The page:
In the 2012 film Skyfall, James Bond is given a pistol that is coded to his palm print so that only Agent 007 can fire it.
Biometrically operated pistols that only fire when a fine-tuned mechanism identifies the person firing the weapon as the gun’s owner — a futuristic novelty maybe 10 or 15 years ago, but “smart guns” have become more of a reality today.
Companies around the globe are trying to perfect a technology that they say would make gun ownership safer through mechanisms that include finger and palm print certification and radio-frequency identification.
The Kodiak Intelligun uses a fingerprint system that only allows authorized users to fire the pistol. The second an authorized user lets go of the pistol, it locks and cannot be fired again until a recognized fingerprint takes hold of the grip.
Then there’s the work being done at the New Jersey Institute of Technology, where since 1999 researchers have been perfecting Dynamic Grip Recognition for handguns.
Dynamic Grip Recognition uses 32 sensors in the gun’s grip, which, like voice recognition technology, can be trained to recognize a particular person’s grip pattern profile and discriminate between authorized and unauthorized users.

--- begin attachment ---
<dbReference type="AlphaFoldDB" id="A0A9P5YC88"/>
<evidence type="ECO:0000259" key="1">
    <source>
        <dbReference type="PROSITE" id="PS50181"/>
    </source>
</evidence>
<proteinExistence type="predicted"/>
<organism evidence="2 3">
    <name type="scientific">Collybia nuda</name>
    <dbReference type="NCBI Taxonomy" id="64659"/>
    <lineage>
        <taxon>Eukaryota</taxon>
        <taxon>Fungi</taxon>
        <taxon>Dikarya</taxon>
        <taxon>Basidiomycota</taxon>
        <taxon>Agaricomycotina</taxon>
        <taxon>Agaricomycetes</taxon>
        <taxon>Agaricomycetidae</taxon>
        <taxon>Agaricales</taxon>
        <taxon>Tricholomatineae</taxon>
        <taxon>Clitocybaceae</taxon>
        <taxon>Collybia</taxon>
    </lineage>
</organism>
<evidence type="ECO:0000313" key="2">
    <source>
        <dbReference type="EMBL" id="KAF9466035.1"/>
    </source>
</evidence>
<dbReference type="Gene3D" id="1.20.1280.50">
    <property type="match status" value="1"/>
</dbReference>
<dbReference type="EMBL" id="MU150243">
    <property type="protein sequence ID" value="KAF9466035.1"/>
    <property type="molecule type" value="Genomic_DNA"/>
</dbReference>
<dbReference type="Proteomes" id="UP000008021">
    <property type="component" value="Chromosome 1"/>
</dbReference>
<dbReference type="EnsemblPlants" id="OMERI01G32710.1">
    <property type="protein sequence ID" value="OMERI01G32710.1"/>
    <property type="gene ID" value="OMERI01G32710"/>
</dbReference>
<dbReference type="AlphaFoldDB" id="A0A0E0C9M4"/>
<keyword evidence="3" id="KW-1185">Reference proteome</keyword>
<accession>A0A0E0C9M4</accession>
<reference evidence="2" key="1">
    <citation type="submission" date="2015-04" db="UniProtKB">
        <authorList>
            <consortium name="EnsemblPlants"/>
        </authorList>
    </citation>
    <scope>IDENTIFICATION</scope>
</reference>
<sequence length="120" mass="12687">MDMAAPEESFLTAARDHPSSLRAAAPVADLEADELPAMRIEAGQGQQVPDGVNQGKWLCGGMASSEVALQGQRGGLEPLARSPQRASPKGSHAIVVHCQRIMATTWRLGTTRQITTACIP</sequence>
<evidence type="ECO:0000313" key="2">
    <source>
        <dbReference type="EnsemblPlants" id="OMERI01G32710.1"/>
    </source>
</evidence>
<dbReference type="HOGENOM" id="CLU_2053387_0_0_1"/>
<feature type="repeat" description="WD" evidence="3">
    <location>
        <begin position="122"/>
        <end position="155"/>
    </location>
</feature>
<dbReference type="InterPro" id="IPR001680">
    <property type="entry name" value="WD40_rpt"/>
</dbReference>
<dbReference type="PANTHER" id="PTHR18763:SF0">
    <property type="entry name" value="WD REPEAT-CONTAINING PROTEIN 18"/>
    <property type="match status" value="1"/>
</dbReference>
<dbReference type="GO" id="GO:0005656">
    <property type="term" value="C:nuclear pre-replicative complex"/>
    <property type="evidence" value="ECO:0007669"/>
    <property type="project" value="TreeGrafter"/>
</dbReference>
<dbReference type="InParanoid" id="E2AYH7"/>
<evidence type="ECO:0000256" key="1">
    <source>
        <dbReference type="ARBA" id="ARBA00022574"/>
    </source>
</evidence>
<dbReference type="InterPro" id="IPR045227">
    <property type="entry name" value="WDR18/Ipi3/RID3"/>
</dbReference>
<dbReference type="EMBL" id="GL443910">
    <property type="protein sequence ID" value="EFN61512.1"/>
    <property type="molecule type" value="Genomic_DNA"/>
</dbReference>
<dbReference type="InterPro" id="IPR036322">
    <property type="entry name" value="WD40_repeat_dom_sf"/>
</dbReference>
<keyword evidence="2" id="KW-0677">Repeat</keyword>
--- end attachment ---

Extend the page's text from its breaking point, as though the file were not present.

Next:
Armatix’s iP1 Pistol operates using a W1 Active RFID watch. The pistol and watch use radio-frequency identification. The pistol will not fire unless the watch is within 10 inches of it.
All of the aforementioned pistols were designed to operate only with specific users, but no idea is perfect in its rawest form, as Engadget pointed out in a recent article.
Chief among those worries: the safety mechanism will fail when it’s needed most. If you’re relying on a weapon for defense, the last thing you want is another point of failure. Electronics aren’t perfect.
Many of these systems claim they can read a fingerprint or other biometric and properly unlock the firearm 99.9 percent of the time — but when it comes to matters of life and death, even 0.1 percent chance of failure is considered too high.
Engadget continued to point out that smart guns rely on battery power for the various safety systems that have in place. The problem with batteries is they have a lifespan and will die. “In fact, most models designed for civilian use are designed to fail if the battery dies,” according to Engadget.
Along with the projected technical problems, smart guns are facing opposition from Second Amendment advocates who feel that, ultimately, their right to obtain a weapon that does not adhere to the new technology will be controlled.
Smart gun technology has been under development for the better part of two decades, and while the technology might not be ready for tactical or civilian use just yet, the intended use and governance remains up for debate.